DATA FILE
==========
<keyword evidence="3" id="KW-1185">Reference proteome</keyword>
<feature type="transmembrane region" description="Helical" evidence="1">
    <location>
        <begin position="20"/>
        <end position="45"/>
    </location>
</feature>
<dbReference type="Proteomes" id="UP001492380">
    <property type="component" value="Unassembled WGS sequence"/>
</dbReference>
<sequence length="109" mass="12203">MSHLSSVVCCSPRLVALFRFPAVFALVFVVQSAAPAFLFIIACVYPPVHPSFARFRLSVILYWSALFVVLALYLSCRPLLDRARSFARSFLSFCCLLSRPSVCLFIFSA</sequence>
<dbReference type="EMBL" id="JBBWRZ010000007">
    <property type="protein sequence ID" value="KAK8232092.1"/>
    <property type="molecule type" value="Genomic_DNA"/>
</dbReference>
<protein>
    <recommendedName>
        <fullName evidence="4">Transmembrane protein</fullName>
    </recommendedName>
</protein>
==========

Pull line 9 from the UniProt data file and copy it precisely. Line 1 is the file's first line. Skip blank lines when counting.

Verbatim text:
    <property type="component" value="Unassembled WGS sequence"/>